Electoral officials said early Friday that the "Leave" campaign had racked up 17.4 million votes — compared to 16.1 million backing the status quo. That gave "Leave" 51.9 percent of the ballots against 48.1 percent for "Remain," capping a deeply divisive campaign.
The vote served as an indictment of Britain's government and a barometer of domestic fears about immigration and the economy.
The EU now finds itself in uncharted waters: No nation state has ever left the bloc. The leaders of the EU institutions urged Britain to act quickly to formalize its exit "however painful that process may be."
Beyond the European implications, a Brexit also puts Britain’s so-called "special relationship" with the U.S. in an uncomfortable position. President Barack Obama had urged British voters to remain in the EU — the U.K. is America’s strongest military ally and the U.S. has a vested interest in its overall role in Europe.
He downplayed any fears of a potential rift on Friday, saying in a statement that "the special relationship between the United States and the United Kingdom is enduring."
"The people of the United Kingdom have spoken, and we respect their decision," Obama added.
While the outcome of the referendum is clear, what comes next is anything but. Questions remain over how the exit will play out and what the U.K.'s new relationship with will Europe look like. Trade deals with the EU members must now be renegotiated. Will the scores of Europeans working freely in Britain — and vice versa — be forced to get work permits, or return home?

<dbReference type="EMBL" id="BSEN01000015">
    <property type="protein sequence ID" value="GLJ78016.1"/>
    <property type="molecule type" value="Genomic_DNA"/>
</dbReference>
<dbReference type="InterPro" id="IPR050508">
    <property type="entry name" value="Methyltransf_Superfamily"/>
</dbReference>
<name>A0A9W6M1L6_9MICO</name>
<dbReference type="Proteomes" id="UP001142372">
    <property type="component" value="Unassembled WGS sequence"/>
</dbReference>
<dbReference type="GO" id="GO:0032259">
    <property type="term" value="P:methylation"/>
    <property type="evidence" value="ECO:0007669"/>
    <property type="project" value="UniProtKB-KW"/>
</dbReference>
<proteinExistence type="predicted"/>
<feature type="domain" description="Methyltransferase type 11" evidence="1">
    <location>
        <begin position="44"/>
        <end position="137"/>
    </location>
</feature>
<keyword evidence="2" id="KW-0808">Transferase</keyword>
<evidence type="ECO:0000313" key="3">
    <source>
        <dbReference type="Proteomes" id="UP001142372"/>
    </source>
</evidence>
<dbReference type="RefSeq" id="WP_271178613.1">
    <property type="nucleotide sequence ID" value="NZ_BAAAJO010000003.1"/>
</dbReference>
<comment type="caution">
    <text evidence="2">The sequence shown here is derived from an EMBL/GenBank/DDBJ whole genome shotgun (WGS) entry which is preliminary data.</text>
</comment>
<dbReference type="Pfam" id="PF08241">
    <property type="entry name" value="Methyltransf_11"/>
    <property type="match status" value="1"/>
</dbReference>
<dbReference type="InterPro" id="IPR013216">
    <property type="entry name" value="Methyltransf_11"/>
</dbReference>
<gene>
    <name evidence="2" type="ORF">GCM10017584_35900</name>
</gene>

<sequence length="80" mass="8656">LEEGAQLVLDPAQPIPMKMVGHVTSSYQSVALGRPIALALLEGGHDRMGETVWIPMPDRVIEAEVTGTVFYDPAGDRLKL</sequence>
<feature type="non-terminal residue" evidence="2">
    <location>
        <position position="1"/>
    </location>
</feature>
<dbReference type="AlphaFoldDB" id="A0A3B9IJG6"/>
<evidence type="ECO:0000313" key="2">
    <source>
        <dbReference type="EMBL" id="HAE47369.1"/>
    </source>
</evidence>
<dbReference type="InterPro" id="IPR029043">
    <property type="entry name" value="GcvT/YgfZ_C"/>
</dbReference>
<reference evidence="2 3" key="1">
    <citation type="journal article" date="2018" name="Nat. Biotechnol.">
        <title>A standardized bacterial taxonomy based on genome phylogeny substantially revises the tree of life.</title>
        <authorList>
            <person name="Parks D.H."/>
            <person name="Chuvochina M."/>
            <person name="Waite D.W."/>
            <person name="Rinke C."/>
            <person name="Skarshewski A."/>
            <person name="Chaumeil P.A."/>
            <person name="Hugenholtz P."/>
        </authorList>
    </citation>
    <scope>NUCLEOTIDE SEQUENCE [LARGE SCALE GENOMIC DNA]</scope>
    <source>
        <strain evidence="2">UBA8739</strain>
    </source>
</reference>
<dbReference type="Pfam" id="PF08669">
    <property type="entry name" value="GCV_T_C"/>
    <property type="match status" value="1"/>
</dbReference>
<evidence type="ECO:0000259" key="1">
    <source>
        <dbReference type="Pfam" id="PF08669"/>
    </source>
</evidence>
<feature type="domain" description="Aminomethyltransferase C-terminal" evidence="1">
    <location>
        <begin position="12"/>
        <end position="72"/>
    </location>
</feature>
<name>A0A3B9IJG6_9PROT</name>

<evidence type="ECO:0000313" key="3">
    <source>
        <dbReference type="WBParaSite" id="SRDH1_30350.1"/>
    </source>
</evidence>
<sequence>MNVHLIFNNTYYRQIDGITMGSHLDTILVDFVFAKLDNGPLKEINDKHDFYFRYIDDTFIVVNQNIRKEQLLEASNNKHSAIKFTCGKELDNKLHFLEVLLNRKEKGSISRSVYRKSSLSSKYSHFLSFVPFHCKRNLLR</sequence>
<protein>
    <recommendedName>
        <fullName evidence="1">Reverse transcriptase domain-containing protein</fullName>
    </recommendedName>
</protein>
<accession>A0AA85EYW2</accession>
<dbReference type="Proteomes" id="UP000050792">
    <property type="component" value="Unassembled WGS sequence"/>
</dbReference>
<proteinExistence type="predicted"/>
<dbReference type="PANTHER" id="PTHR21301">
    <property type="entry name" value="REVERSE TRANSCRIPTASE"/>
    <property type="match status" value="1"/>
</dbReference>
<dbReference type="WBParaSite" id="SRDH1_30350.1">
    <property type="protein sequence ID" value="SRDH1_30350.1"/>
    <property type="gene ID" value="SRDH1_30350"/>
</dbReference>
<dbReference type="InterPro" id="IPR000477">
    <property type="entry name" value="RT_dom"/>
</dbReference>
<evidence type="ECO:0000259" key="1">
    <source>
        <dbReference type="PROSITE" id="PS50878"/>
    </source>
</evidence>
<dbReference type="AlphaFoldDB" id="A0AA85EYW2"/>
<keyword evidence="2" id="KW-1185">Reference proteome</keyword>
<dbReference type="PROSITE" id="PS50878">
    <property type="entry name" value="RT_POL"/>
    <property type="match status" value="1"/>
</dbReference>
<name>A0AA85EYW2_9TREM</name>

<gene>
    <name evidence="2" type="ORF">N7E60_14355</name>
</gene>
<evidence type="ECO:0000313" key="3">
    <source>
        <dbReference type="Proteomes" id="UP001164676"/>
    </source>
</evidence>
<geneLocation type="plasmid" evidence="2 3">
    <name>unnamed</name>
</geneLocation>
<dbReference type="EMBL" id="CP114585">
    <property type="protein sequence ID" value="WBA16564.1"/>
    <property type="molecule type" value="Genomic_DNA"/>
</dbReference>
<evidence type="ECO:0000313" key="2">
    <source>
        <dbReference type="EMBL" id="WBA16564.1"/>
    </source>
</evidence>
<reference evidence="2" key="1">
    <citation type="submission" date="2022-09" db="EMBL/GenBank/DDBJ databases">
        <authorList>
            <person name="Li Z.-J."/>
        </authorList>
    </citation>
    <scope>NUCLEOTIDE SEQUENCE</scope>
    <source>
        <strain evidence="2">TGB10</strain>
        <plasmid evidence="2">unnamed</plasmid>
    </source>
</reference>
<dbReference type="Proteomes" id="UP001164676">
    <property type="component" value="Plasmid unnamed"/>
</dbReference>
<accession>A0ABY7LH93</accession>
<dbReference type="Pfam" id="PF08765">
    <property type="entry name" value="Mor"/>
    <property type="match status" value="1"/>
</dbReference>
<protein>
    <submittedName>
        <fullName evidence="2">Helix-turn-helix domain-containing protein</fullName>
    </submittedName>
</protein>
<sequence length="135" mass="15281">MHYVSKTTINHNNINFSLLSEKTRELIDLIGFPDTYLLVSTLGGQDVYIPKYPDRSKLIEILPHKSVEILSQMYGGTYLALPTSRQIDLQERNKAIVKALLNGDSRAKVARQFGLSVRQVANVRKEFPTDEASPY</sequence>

Nadine Michel, a 33-year-old German national living in London, wondered if she'd need a visa to stay in the country.
"Everyone kept texting me this morning saying 'What's gonna happen? Do we have to pick you up at the airport? Do you have to leave?" she told NBC News. "It's confusing and a bit terrifying, because basically we don't know what's gonna happen."
Amid the sweeping uncertainty former London mayor and leading "Leave" campaigner Boris Johnson told a press conference that Britain will not turn its back on Europe but can now "find our voice in the world."
"A voice that is commensurate with the fifth-biggest economy on earth: Powerful, liberal, humane and an extraordinary force for good," he said.
As Britons digested the news, the mood among pro-"Leave" supporters in London was electric.
"It's great, it's fantastic," 24-year-old electrician Michael Timon told NBC News. "We can finally start being Britain again. Start saving some money."
But mainland Europe — where many nations had pleaded with Britain to remain — was reeling.
Germany's Foreign Minister Frank-Walter Steinmeier calling the news "truly sobering."
"It looks like a sad day," he said in a statement.
French President Francois Hollande described the vote as a "tough test for Europe," while his Prime Minister Manuel Valls called it "an explosive shock."
"At stake is the break up pure and simple of the union," Valls said in a statement. "Now is the time to invent another Europe."
Cassandra Vinograd is a Senior Writer and News Editor. Before joining NBC News, she worked as a London-based correspondent for The Associated Press and specialized in politics, foreign affairs and defense.
Vinograd previously worked as an editor for The Wall Street Journal in Brussels and London.
She has reported extensively from Afghanistan and on West Africa and the Middle East.
Mo Abbas, Alex Moe and The Associated Press contributed.